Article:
You’ve probably seen these or read about them. I can attest that the comments/tweets/social commentary that comes to women can be incredibly hateful, hurtful, and stupid.

Why do people do this? What do they hope to accomplish? Surely they understand that if a woman (the targets are so frequently women writers) have reached a level in their profession where their work is available to public criticism, they are most likely pretty good at what they do, know how to handle criticism, or (speaking for myself) are skilled at flinging it back, in spades — which never works but can be fun as hell. Get over you, trolls. No one listens and no one cares.


3 responses to “#MoreThanMean

  1. They do it because we let them. Some sites and services even encourage them. Twitter’s profitability, (a long time coming), depends on increasing the number of users and existing user participation. Trolls enhance Twitter’s stats, boosting its revenue stream. (Is there a correlation between final entry into the realm of profitability and the emergence of Trump?)

    Reddit, even after implementing some moderate limits, continues to be a cesspool of obscenity under the guise of “free speech.” Reddit exploits that kind of participation to enhance its profitability, (and its charitable contributions…10% of its profits).

    Some major websites employ writers whose primary function is to troll for trolls: create clickbait that attracts provocative commenting that inevitably results in disgusting, obscene, and, too often, violent behavior that encourages even more user participation that, lacking any active moderation, will increase visitor stats and the inherent enhanced revenue associated with those stats.

    Some websites exist solely for the purpose of creating clickbait opportunity for trolls.

    There’s no such thing as free speech. Internet rolls are the price we pay for an obsession with absolute tolerance.

    • But we don’t have absolute tolerance, not really. I mean, if there are threats made online, there are laws protecting the person (people) who is (are) threatened. I’m not suggesting we arrest all trolls, but wouldn’t a few well-timed arrests deter at least some of this?

      • That’s true. Our right to free expression is not completely absolute. What limitations Americans do have in place, however, have yet to to be fully extended into the digital age.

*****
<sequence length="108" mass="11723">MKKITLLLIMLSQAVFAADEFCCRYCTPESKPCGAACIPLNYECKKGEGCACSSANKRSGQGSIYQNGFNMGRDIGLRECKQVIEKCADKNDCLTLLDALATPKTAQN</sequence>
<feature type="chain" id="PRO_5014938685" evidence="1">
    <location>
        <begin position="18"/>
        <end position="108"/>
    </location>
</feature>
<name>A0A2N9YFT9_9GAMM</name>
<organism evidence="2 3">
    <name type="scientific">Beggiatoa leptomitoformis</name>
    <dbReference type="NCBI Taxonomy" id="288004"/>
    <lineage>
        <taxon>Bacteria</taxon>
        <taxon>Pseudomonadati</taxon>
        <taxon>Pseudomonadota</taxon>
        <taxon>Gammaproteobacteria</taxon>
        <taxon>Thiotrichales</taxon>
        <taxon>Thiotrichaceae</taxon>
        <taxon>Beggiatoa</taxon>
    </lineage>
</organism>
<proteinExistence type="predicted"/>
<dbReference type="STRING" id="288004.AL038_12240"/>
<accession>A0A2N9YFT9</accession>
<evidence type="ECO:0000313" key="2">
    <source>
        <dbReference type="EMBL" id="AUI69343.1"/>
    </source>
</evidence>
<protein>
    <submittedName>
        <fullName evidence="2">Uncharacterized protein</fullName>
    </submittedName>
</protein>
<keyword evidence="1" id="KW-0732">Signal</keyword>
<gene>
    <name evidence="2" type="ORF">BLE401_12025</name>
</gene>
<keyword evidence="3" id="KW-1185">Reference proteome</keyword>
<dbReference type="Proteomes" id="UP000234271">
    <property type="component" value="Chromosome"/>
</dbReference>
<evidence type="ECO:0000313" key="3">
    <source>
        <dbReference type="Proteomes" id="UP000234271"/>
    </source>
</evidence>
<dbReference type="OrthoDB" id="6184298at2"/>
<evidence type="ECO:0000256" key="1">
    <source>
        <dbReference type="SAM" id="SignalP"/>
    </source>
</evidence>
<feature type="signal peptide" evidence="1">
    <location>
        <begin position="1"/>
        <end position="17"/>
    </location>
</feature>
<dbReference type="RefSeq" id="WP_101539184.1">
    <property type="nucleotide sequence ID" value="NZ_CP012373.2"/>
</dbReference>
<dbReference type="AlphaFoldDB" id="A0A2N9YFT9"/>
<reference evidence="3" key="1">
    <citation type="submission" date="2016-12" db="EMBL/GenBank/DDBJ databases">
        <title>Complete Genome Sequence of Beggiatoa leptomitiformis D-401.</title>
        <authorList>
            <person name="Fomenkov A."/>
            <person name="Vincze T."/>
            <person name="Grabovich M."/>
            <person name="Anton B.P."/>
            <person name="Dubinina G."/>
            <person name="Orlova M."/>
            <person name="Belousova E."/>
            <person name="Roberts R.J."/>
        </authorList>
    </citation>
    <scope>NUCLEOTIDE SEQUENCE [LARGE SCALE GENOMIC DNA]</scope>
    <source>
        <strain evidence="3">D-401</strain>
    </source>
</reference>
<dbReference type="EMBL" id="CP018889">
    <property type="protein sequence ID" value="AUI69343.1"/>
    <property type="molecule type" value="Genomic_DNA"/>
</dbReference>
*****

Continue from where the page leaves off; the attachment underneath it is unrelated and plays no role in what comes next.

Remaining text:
Also, such existing limitations have proven to be only marginally effective, in any sphere of our public communication, in reinforcing the implicit assurance of our (alleged) free and democratic society that the right to individual dignity, and group identity, (which we formally recognized as a public good), is equitable and protected from the toxic social effects of hate speech, i.e. “visible expressions of hatred, exclusion and contempt.”

        [I]t is not so odd within the perspective of current First Amendment rhetoric, which is militantly libertarian, protective of the individual’s right of self-assertion no matter what is being asserted, and indifferent (relatively) to the effects speech freely uttered might have on the fabric of society.
        Stanley Fish

        We? Are out of control. We need more collective, and formal, intervention into the niche hate speech has carved into our society. We need substantive, structural support for people like the women featured in the video to fight back, to protect their dignity and their rights guaranteed under the law. I’m not suggesting we arrest all trolls either. However, we need to enhance our formal demands for accountability from people who cross that line into hate speech. We cannot allow formal tolerance to be “effective manifestations serving the cause of oppression.” (Marcuse)

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